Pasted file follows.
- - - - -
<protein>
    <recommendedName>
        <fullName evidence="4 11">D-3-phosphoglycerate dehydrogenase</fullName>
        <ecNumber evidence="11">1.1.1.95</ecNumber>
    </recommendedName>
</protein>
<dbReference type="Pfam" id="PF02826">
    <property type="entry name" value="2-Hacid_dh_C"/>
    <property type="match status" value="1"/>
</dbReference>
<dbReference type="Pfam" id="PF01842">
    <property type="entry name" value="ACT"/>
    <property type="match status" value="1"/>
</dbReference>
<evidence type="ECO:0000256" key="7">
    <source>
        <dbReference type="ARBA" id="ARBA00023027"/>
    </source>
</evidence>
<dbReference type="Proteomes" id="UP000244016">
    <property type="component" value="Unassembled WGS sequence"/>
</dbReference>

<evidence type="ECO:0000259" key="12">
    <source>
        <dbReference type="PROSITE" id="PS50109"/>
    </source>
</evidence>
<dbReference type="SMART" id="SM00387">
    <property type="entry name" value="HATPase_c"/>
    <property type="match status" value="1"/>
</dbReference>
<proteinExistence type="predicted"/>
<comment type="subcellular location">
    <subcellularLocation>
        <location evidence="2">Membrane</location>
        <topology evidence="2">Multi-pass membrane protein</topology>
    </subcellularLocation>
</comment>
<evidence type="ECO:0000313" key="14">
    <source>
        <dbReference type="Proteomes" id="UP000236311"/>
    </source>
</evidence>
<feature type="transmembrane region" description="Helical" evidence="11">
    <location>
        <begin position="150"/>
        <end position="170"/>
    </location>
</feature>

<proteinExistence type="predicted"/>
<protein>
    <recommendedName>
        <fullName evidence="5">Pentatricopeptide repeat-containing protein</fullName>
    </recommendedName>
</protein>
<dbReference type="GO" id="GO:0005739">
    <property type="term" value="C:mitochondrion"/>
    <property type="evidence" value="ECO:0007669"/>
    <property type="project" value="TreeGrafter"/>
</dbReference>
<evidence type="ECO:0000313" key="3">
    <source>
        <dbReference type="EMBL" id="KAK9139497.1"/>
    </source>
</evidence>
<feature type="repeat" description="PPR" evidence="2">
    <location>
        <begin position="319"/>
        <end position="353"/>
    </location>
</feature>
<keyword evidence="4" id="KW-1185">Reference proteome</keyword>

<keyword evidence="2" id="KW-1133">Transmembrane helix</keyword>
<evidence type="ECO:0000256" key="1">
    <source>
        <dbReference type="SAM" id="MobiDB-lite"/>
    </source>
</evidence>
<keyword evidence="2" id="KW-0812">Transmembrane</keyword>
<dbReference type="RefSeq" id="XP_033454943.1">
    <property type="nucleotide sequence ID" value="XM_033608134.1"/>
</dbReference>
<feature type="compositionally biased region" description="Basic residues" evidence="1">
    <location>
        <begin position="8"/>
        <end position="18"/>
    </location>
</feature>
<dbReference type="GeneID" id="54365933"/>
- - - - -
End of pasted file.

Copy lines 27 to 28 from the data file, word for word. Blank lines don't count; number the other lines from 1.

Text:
</evidence>
<dbReference type="SMART" id="SM00387">